Irritable bowel syndrome (IBS) is not a disease. It is a group of symptoms caused by changes in the functions of your intestines, without any structural problems. The common symptoms of IBS include stomach pain, diarrhea, constipation and bloating and gas. Living with IBS can get tough as the symptoms may worsen over time and lead to other conditions like hemorrhoids.
IBS can be prevented in two ways either avoid the risk factors or the triggers to prevent symptoms of IBS.
The exact cause of IBS is not known, so there isn t much you can do to avoid it. Risk factors like age, sex and genetics are beyond one s control. But you can avoid some factors like stress, psychiatric disorders, stomach infection, fibromyalgia and alcohol consumption that put you at a risk of IBS. (Read: 6 diet tips to beat irritable bowel syndrome (IBS))
Practice healthy living, avoid stress. And if you can t, then find ways to manage it. Relaxation exercises and stress-management techniques can help improve focus and reduce anxiety and depression.
Avoiding eating raw, undercooked and unhygienic food. Cooking foods thoroughly, washing hands well before eating and drinking clean water can help keep stomach infections at bay and reduce your chances of getting IBS.
IBS has been linked to alterations in the microbial population present in the intestine. Most people develop IBS after a stomach infection. If you have recently suffered from a stomach infection, then the balance of healthy microbes present in the intestine may be disrupted. Therefore, probiotics like fermented milk products, yogurt or even probiotic supplements may help prevent you from developing IBS.
If you suffer from fibromyalgia, you are more likely to get IBS. You can avoid this likelihood by trying to minimise the risk by eating antioxidants-rich foods like fruits and vegetables, avoiding stressful situations, etc. Certain medications, including tramadol and antidepressant drugs, might reduce the risks for IBS following fibromyalgia .
The ill-effects of alcohol on health are well known. Heavy alcohol drinkers have a higher risk of IBS . So, limit your alcohol intake. It will help save your liver and sex life too!
Preventing the symptoms of IBS
Some physical as well as mental health problems can trigger IBS. The best way to prevent symptoms of IBS is avoiding the triggers. Diet and lifestyle modifications can go a long way in preventing the symptoms of IBS. The best way to keep the symptoms away is to avoid complex carbohydrates and pulses, smoking and alcohol.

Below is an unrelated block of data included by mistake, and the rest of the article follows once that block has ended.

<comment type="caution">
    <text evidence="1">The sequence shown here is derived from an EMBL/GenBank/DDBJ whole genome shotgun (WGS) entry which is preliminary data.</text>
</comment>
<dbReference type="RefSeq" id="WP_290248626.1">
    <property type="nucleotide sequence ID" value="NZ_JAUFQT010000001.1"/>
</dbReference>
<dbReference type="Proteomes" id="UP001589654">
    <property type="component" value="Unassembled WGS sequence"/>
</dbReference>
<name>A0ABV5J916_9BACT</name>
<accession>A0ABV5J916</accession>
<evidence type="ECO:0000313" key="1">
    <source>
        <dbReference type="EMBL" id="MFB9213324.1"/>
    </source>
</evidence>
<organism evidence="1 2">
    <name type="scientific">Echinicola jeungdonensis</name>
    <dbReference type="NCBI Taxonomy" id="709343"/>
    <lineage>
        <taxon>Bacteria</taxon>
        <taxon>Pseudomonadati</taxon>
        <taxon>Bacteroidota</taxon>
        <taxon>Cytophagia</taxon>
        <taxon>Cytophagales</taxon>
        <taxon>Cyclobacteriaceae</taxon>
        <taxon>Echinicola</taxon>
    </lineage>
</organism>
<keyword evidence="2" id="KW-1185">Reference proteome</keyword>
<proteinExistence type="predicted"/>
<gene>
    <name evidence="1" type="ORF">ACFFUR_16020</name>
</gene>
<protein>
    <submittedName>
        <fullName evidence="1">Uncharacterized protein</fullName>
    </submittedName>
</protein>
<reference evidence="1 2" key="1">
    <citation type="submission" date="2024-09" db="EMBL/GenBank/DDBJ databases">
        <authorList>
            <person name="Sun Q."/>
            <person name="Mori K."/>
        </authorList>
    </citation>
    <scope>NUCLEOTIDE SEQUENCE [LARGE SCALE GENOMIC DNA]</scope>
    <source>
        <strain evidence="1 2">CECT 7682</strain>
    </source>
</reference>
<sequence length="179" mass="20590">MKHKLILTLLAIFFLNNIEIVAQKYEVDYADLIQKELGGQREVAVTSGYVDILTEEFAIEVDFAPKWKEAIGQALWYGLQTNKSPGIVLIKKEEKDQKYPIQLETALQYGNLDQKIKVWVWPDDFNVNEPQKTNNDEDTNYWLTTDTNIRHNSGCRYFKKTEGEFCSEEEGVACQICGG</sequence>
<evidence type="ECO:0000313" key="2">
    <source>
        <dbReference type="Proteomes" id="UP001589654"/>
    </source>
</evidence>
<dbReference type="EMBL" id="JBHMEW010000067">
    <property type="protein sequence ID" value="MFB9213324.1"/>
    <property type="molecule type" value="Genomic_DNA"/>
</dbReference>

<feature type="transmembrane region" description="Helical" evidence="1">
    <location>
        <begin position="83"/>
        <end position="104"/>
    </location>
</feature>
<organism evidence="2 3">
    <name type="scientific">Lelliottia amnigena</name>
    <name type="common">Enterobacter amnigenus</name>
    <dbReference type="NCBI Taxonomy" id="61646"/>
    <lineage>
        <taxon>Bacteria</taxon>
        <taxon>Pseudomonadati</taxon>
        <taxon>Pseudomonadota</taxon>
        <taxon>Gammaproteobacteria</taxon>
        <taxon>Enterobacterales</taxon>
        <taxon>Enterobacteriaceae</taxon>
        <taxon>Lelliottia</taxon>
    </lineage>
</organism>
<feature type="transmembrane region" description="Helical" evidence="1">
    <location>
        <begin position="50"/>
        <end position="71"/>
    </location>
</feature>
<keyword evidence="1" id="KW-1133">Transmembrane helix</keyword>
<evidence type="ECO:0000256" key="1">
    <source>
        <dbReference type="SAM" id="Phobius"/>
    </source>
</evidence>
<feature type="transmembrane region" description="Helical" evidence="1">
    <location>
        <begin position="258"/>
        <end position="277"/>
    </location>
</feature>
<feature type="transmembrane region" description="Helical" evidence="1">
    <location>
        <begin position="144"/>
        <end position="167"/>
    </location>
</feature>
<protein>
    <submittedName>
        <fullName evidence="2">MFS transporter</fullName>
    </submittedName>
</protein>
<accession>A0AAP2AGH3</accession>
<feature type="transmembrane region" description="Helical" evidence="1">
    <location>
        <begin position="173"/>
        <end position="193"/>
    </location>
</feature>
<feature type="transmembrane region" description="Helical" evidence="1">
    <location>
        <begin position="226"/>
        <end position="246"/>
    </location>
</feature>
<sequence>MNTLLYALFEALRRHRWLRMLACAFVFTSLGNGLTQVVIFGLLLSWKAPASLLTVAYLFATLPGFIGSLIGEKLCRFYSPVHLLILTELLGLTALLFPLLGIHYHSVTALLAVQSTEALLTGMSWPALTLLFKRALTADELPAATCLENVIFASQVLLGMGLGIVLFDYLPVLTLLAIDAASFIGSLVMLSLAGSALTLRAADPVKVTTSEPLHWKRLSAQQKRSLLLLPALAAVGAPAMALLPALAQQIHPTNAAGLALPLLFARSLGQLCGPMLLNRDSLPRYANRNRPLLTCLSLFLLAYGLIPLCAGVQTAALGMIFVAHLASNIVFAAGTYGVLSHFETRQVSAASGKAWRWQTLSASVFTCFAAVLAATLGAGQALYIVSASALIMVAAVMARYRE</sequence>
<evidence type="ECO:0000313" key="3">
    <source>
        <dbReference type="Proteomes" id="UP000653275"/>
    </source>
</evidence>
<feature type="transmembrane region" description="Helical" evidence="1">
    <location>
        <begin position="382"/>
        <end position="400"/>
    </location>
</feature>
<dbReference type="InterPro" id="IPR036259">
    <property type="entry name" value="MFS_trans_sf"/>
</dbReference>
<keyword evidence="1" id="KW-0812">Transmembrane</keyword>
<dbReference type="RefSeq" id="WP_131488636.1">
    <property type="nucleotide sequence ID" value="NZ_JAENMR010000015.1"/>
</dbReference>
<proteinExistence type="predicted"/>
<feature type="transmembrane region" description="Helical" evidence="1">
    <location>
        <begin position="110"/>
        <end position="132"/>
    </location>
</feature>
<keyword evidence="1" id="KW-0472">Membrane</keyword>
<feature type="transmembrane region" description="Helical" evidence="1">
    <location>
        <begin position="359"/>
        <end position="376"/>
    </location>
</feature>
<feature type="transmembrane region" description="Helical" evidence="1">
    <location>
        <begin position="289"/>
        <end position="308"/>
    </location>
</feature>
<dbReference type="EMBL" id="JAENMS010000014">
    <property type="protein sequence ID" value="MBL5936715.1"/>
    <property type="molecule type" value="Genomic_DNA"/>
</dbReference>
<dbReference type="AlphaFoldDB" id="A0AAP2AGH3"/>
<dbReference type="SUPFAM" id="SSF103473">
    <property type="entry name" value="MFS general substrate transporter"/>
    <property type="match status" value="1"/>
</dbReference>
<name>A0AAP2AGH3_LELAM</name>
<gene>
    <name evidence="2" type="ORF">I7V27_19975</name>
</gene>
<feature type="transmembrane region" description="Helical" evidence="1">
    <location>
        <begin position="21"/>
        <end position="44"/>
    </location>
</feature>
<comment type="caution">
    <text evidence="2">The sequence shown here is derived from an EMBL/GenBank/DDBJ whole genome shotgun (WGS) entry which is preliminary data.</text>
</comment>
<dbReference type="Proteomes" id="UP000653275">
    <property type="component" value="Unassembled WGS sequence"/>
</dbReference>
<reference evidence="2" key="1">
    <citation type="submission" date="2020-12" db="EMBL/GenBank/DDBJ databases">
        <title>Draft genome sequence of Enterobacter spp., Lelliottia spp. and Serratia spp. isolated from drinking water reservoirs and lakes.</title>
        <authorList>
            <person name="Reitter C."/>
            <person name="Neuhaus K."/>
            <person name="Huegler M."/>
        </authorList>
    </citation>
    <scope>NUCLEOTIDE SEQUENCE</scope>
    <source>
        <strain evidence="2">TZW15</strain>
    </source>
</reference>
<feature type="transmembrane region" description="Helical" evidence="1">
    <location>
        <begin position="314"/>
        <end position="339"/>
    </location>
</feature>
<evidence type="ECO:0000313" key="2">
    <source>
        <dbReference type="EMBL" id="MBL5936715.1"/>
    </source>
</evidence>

The fiber in your diet can help or worsen your condition depending on whether you have constipation or diarrhea. According to the National Institute of Health and Excellence (NICE) clinical guidelines, fiber intake for people with IBS should be adjusted according to the symptoms and its effects . A diet containing low fiber can improve your symptoms of IBS significantly if a high carbohydrate diet increases your chances of bloating and flatulence. Eat more fruits, fiber-rich food and green leafy vegetables. If you have constipation, increase your fiber intake. But make sure to do it gradually as a sudden drastic change in dietary habits may make symptoms worse. (Read: Tips to manage the symptoms of irritable bowel syndrome)
It is a good idea to keep a food diary that can help you correlate the food you eat and your IBS symptoms. The most common trigger of IBS is food sensitivity. Therefore, in a majority of the cases, a change in eating habits may be suggested. Giving up milk and dairy products may help some people. Consider having probiotics as they have been shown to provide relief. (Read: 6 triggers of irritable bowel syndrome (IBS) you should avoid)
Avoid eating spicy foods and foods rich in fats. Spicy foods are likely to irritate sensitive bowel and worsen the symptom of diarrhea. Fatty foods not only worsen IBS symptoms but are also bad for your overall health.
Avoid other foods and drinks like coffee, tea, etc. that you think might trigger the symptoms. As per NICE guidelines, a person suffering from IBS should restrict caffeinated beverages to three cups per day.
Do not overeat. Control portion size. Divide your meals into smaller portions over the day. Do not eat at midnights.
Follow a healthy lifestyle. Exercise regularly and sleep adequately. Avoid smoking and limit your alcohol intake.
1. Yang T-Y, Chen C-S, Lin C-L, Lin W-M, Kuo C-N, Kao C-H. Risk for Irritable Bowel Syndrome in Fibromyalgia Patients: A National Database Study. Zapata. E, ed. Medicine. 2015;94(10):e616. doi:10.1097/MD.0000000000000616.
2. Halder SL and colleagues. Influence of alcohol consumption on IBS and dyspepsia.
3. Irritable bowel syndrome and diet. National Health Service (NHS)- National Institute of Health and Excellence (NICE)